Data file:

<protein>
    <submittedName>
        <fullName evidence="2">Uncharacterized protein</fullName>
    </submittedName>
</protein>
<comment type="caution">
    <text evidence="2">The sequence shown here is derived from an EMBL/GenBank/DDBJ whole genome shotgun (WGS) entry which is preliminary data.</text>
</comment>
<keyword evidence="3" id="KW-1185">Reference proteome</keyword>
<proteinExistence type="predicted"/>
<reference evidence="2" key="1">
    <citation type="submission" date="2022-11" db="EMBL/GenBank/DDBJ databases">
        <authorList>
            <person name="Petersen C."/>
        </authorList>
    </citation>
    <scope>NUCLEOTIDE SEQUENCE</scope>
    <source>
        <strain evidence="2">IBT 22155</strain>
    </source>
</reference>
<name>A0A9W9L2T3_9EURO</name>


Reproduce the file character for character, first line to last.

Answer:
<protein>
    <submittedName>
        <fullName evidence="2">Uncharacterized protein</fullName>
    </submittedName>
</protein>
<comment type="caution">
    <text evidence="2">The sequence shown here is derived from an EMBL/GenBank/DDBJ whole genome shotgun (WGS) entry which is preliminary data.</text>
</comment>
<keyword evidence="3" id="KW-1185">Reference proteome</keyword>
<proteinExistence type="predicted"/>
<reference evidence="2" key="1">
    <citation type="submission" date="2022-11" db="EMBL/GenBank/DDBJ databases">
        <authorList>
            <person name="Petersen C."/>
        </authorList>
    </citation>
    <scope>NUCLEOTIDE SEQUENCE</scope>
    <source>
        <strain evidence="2">IBT 22155</strain>
    </source>
</reference>
<name>A0A9W9L2T3_9EURO</name>